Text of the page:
Wednesday, March 18, 2015

Templar Biography: Armand de Périgord

Of the 22 Grand Masters of the Poor Knights of Christ and the Temple of Solomon, Armand de Périgord ruled from 1232 to 1244 and was associated with many failed battles, one of which resulted in his death at the Battle of La Forbie, or Battle of Harbiyah, near Gaza.

Armand de Périgord was born in the year 1178. He was a descendant of the Counts of Périgord and the Grand Master he succeeded, Pedro de Montaigu. He was in charge of the Province of Apulia and Sicily from 1205 to 1232 then was elected as the Templar Grand Master.

He planned several attacks against the Muslim forces, but these failed and it diminished the effectiveness of the order and the overall European control of the Holy Land. In one such incident, he lost over 80% of his troops when trying to take the town of Darbsâk (Hatay Province, Turkey) in 1236.

The Crusades were not as popular among the European monarchs and soon the various knighthoods started making peace with the Muslim leaders. Armand made treaty with the Sultan of Damascus and the Hospitalliers made treaty with the Sultan of Egypt. Templar-Damascus Treaty would prove to be a poor friendship, one that would cost them dearly.

The Kharismians, a people originating from Minor Asia, were pushed out of their homeland by the Mongols. These forces now allied with the Sultan of Egypt conquer Jerusalem. From there the Kharismians head towards Gaza. It was here that the Battle of La Forbie occurred.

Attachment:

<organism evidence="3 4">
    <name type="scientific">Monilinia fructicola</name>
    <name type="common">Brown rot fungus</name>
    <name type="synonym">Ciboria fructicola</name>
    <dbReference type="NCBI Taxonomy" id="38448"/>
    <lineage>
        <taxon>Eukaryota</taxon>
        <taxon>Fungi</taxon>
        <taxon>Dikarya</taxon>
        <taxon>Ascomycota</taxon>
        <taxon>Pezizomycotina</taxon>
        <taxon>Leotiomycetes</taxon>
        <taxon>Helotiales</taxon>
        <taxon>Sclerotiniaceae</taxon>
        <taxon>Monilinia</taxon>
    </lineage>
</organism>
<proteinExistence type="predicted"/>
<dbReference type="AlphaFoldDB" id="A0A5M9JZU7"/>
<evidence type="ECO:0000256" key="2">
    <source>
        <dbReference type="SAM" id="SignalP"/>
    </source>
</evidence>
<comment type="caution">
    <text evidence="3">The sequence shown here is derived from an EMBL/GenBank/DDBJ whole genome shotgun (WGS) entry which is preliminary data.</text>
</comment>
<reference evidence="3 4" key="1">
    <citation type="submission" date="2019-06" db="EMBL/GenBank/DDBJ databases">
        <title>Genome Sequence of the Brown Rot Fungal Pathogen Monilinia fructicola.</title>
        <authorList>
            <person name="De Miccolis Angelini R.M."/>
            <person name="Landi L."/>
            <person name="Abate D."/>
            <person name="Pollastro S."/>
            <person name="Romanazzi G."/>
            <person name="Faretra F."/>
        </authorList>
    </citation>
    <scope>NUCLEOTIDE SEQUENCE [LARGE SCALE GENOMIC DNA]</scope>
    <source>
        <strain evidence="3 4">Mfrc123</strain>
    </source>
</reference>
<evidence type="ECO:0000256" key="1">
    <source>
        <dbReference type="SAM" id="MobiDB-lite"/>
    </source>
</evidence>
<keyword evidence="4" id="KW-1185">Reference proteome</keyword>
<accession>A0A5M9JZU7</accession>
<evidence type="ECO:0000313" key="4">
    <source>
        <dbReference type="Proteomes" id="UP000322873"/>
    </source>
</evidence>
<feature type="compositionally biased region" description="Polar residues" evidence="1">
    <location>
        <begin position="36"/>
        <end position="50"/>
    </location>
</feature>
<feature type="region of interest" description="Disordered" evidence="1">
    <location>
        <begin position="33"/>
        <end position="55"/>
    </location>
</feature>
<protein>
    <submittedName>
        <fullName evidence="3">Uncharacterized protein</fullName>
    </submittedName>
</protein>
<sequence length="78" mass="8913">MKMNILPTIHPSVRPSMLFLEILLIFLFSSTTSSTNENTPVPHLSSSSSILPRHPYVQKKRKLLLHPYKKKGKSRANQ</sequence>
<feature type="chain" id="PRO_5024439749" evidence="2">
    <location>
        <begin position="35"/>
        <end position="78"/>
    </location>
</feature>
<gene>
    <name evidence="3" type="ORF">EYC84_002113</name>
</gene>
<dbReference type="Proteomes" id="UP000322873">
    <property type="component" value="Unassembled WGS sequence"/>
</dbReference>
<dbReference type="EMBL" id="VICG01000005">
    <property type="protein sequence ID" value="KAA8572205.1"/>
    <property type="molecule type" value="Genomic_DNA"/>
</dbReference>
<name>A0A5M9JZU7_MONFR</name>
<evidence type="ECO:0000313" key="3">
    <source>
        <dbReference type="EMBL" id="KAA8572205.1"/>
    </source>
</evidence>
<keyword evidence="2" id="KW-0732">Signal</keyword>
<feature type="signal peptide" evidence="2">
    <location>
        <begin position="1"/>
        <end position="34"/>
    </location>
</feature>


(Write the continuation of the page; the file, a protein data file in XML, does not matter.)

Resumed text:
The Kharismians and Egyptians met an army composed of Templars, Hospitalliers, Damascene troops, and other Christian chivalric orders. The battle started on October 17th, 1244, and lasts for two days. This battle was costly (more than 30,000 died in this battle) and eventually the Damascene troops fled leaving the Christians alone. Around 30 Templars survived and it was here that Armand de Périgord was killed; there are some accounts that state he was captured and died in prison 3-years later having refused to be ransomed. The losses and aftermath of the Battle of La Forbie is seen as devastating as the Battle of Hattin as the Battle of La Forbie marked the collapse of Christian power in the region.

While not as famous as Jacques de Molay or Hugh de Payens, the rule of Armand de Périgord is an important lesson on poor leadership which cost the order dearly which would reduce the reputation of the order and add to the fire that would be soon befall the order.

References

1. Armand de Perigord. n.d. http://www.templiers.org/armandperigord-eng.php. 

2. Armand de Périgord. n.d. http://en.wikipedia.org/wiki/Armand_de_Périgord. 

3. Armand de Périgord. n.d. http://www.templiers.net/maitres/index.php?page=armand-de-perigord. 

4. Battle of La Forbie. n.d. http://en.wikipedia.org/wiki/Battle_of_La_Forbie. 

5. Grand Masters of the Knights Templar. n.d. http://en.wikipedia.org/wiki/Grand_Masters_of_the_Knights_Templar. 

6. Jones, Chris. Battle of La Forbie (1244 AD). n.d. http://www.fanaticus.org/DBA/battles/laforbie.html. 

7. Lotan, Shlomo. The Battle of La Forbie (1244) and its Aftermath. June 6, 2013. http://www.medievalists.net/2013/06/06/the-battle-of-la-forbie-1244-and-its-aftermath/.

No comments:

Post a Comment